Feb 21, 2011

Sustainable Vegetation

Geocellular confinement systems stabilize soil, promote plant growth

Engineers and consultants often are challenged with resolving difficult soil stabilization problems using sustainable and vegetated solutions. Confining infill material in a geocellular system is a proven method that provides long-term, sustainable soil stabilization on mild-steep embankments, on vegetated retaining walls and in channels exposed to mild-high velocities.

The 3-D geocellular structure solves slope-surface stability problems by confining infill in the system’s interconnected cells, stabilizing the upper soil layer. This stabilized system creates an environment that supports vegetation on surfaces that otherwise could not.

Case Study 1: Pulp Mill Geomembrane Cover

Bahia is the fourth most populous Brazilian state, located in the northeastern part of the country. The rainy season is typically from April to September.

After a heavy rainfall, an unconfined soil cover on a 3H:1V residue waste slope with heights of 66 ft to 115 ft failed at the geotextile-geomembrane interface. Large volumes of soil slid down the slope and tore the geotextile in some areas, exposing the geomembrane.

A relatively low interface friction angle between the geotextile and the textured geomembrane increased load from the saturated soil. Seepage forces due to water flow within the soil cover layer were contributing factors to the slope cover failure. Urgent repair was needed to prevent damage to the geomembrane. The Geoweb geocellular slope cover system best addressed all critical details and would provide a self-sustaining vegetated cover and functional long-term life.

The new cover consisted of a 3-in.-deep sand-filled geocell drainage layer installed directly over the textured geomembrane. Topsoil was placed over the geocell to allow the growth of desired vegetation. This geocellular solution offered a significant cost benefit, an overall low environmental impact and a more stable cover solution.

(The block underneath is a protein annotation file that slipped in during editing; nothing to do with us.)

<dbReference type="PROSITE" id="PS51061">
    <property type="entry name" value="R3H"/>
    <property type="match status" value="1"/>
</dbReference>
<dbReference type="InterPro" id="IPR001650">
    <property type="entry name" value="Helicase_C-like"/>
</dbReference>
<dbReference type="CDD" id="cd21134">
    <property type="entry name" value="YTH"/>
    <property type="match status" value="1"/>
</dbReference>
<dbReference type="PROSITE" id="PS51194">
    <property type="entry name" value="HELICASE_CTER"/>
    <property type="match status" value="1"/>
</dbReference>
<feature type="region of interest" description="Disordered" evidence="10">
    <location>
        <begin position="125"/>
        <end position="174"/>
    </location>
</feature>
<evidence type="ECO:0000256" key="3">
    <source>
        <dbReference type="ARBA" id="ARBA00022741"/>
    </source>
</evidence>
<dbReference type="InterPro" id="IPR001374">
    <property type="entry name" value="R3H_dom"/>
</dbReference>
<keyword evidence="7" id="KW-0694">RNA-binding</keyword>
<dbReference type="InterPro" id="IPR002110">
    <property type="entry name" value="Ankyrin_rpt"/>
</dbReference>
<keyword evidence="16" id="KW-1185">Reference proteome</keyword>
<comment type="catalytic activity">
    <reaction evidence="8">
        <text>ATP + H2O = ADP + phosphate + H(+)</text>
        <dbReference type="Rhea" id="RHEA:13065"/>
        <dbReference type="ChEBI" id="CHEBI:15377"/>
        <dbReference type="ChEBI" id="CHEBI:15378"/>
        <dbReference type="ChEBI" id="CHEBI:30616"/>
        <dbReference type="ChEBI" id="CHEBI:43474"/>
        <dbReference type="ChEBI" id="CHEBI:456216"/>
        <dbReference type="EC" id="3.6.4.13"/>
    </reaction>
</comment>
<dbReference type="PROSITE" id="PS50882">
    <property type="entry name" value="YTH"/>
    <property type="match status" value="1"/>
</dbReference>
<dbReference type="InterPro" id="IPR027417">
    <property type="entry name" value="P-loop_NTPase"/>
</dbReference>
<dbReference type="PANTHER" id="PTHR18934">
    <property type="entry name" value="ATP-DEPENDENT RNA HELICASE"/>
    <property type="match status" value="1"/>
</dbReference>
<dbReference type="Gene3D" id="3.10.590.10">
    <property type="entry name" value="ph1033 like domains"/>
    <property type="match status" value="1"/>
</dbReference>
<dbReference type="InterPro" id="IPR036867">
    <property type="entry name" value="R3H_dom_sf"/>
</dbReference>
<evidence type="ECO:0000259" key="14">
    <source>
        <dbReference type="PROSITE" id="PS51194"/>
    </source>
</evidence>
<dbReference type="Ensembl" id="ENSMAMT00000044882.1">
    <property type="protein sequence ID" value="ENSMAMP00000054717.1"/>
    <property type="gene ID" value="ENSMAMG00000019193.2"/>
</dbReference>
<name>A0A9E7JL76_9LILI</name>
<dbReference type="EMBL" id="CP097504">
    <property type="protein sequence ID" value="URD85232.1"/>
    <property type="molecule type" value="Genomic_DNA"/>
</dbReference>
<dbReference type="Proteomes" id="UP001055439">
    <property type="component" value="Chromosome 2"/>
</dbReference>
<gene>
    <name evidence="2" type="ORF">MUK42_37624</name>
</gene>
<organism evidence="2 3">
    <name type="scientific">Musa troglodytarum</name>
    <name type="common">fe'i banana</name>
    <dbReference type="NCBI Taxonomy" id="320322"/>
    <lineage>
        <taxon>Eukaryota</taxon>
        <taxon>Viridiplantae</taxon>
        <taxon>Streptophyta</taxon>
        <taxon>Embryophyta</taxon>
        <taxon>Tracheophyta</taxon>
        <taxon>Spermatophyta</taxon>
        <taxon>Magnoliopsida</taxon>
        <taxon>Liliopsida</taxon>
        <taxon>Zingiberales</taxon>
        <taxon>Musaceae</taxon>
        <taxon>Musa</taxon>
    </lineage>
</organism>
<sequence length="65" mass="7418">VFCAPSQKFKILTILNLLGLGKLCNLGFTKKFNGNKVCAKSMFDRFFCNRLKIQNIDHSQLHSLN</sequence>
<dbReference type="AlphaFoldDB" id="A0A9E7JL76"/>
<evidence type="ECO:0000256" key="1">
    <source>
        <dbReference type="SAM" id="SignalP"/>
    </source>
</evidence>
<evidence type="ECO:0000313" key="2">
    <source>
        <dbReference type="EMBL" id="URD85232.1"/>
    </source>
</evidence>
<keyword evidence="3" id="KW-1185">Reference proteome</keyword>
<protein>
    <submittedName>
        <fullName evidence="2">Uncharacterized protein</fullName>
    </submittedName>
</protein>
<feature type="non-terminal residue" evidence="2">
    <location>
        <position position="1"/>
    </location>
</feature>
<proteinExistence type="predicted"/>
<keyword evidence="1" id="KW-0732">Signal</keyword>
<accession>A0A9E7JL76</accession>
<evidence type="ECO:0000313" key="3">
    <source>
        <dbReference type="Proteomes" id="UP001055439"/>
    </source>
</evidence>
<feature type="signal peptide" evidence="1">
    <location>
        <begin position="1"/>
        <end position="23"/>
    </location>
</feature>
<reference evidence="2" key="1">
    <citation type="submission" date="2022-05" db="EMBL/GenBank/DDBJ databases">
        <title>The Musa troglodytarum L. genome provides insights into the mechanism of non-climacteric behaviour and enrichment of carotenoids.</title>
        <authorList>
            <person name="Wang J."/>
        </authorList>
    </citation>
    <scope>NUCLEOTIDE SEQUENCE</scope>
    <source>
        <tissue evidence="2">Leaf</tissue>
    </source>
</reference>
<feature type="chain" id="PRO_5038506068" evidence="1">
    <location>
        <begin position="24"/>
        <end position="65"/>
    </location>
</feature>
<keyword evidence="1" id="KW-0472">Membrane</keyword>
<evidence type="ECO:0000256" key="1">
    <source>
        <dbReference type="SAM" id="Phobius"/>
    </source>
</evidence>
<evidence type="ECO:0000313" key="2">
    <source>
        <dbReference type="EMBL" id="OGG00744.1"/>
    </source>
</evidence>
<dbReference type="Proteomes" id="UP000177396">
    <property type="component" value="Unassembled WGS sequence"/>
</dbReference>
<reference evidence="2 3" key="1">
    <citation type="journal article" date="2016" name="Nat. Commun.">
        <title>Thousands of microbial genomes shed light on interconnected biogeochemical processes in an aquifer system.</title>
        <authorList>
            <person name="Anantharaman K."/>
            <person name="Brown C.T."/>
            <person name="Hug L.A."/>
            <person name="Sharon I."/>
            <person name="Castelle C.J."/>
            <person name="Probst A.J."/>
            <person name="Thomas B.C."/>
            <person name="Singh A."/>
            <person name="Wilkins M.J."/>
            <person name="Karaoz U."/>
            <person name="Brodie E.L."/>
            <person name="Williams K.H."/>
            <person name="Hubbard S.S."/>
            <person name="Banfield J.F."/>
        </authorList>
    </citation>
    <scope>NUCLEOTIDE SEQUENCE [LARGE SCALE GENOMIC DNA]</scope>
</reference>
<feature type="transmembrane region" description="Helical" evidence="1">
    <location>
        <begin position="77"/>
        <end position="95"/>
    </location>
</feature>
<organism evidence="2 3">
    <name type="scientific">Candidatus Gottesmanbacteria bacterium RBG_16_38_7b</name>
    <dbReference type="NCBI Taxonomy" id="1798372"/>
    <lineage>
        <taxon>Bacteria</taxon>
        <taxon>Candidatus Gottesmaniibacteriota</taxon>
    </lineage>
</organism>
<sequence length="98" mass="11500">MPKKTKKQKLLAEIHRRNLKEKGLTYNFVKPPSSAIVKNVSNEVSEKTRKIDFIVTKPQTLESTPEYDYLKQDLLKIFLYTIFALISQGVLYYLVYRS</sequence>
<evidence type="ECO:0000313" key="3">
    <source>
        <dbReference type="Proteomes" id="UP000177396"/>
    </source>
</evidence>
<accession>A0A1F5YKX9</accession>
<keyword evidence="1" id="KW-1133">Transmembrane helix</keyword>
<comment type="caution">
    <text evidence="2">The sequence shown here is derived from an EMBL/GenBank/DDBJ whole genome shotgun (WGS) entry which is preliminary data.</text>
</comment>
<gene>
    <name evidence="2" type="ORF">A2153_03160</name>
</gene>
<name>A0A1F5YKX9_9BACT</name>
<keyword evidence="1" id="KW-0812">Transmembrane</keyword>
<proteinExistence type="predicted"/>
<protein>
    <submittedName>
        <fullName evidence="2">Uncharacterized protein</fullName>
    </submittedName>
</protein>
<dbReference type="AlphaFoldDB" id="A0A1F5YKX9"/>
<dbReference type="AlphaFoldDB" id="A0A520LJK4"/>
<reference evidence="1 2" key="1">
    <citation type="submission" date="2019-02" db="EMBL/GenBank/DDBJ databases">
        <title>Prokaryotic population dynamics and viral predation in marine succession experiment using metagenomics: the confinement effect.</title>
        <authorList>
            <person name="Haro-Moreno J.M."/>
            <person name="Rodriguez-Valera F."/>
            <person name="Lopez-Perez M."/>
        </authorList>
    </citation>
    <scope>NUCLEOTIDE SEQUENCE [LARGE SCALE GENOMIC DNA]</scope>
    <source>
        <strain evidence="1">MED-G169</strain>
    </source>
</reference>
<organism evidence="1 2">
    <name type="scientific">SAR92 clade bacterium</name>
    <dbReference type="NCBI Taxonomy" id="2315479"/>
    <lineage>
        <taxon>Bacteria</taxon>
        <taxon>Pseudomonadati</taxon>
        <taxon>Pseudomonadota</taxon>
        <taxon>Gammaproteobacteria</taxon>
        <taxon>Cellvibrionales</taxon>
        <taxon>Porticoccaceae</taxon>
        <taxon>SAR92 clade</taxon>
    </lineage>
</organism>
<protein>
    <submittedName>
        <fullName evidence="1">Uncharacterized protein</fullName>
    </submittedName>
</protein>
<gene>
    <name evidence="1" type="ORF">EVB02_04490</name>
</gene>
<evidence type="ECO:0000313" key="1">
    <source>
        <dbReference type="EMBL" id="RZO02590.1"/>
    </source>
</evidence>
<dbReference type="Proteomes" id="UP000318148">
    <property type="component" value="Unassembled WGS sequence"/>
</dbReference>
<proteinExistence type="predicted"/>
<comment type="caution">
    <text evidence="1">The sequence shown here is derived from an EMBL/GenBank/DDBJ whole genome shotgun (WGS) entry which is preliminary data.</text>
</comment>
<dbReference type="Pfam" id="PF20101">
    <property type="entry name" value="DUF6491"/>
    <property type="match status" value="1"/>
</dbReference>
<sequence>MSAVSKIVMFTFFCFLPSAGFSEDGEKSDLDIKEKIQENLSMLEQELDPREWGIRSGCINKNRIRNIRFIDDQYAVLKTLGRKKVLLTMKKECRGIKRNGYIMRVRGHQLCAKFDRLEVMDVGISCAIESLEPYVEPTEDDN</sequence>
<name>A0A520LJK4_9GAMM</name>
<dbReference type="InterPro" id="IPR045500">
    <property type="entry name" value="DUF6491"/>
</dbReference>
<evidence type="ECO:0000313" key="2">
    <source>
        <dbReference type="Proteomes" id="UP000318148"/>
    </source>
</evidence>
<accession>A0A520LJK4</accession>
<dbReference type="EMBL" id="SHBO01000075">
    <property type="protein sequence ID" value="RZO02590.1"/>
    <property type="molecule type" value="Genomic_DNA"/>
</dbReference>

Sustainable Vegetation Over Geomembranes

For more challenging applications over impervious geomembranes, a geocellular system with integral tendons creates a suspended protective cover that prevents sliding, accidental puncturing and natural degradation of the liner.

Soil and aggregate protective covers can be used with slopes of 3H:1V or less. Unconfined soil and aggregate covers on slopes greater than 3H:1V typically are considered unstable. The geocellular system can be applied effectively over geomembranes on 1H:1V slopes, allowing slopes to be built steeper, reducing land requirements and cost.

Sustainable Vegetation in High-Velocity Channels

Geocellular systems are also effective for stabilizing intermittent-flow ditches and channels. The growing desire to eliminate hard surfaces (e.g., riprap and concrete) with vegetated surfaces creates protection challenges.

Protecting vegetated channels exposed to low- to moderate-velocity flows and associated shear stresses includes erosion control blankets (ECBs) and turf reinforcement mats (TRMs). ECBs are designed to resist low flows of approximately 5 to 6 ft/second, and TRMs are designed to resist moderate and longer-term flows up to 20 ft/second. Both solutions have limited effectiveness with higher velocities and longer-term flows when underlying soils become saturated.

When exposed to concentrated sheet flow, over-extension of these erosion materials can result in mild to significant surface erosion, rill/gully formation, undermining and removal of the upper soil layer and vegetative root loss. In severe cases, soil saturation and weakening of the subsoils may result in critical sloughing of the soil layer and even failure.

Case Study 2: Roadside Storm Water Ditch Remediation

A geocellular/TRM system was chosen to repair a severely eroded roadside storm water ditch in Florence, Ala. The system offered a vegetated subsurface and surface protection solution able to resist flows up to 30 ft/second—far greater than the resistance of the products working alone.

Erosion of the original unprotected ditch was caused by runoff from a 630-ft embankment drop-off on Highway 157 north of Florence. The Alabama Department of Transportation installed a TRM in areas with milder flows and the geocellular/TRM system in areas where the velocities were deemed to exceed the TRMs’ effectiveness.

Compared to riprap, the geocellular/TRM solution is more economical. Grassed greenways also offer a higher aesthetic appeal than rock channels. The components are transported easily to difficult or remote locations where riprap is expensive or difficult to source, and they are easy to install. Simple mowing and turf maintenance reduce maintenance requirements. For landscape planning, the system is less obtrusive and can be incorporated as a “soft” solution for grassed conveyances with the same capabilities of hard-armored systems.

Solution Summary

Geocellular systems are an environmentally friendly and economical solution in challenging soil stability environments where sustainable vegetation is desired. Because of variability of slope angle, shear stresses, flow velocity, duration and infill type, care should be exercised to ensure all parametersare considered in the planning and design process.

About the author

Bryan Wedin, P.E., is chief design engineer for Presto Geosystems. Patricia Stelter is marketing manager for Presto Geosystems. Stelter can be reached at [email protected].

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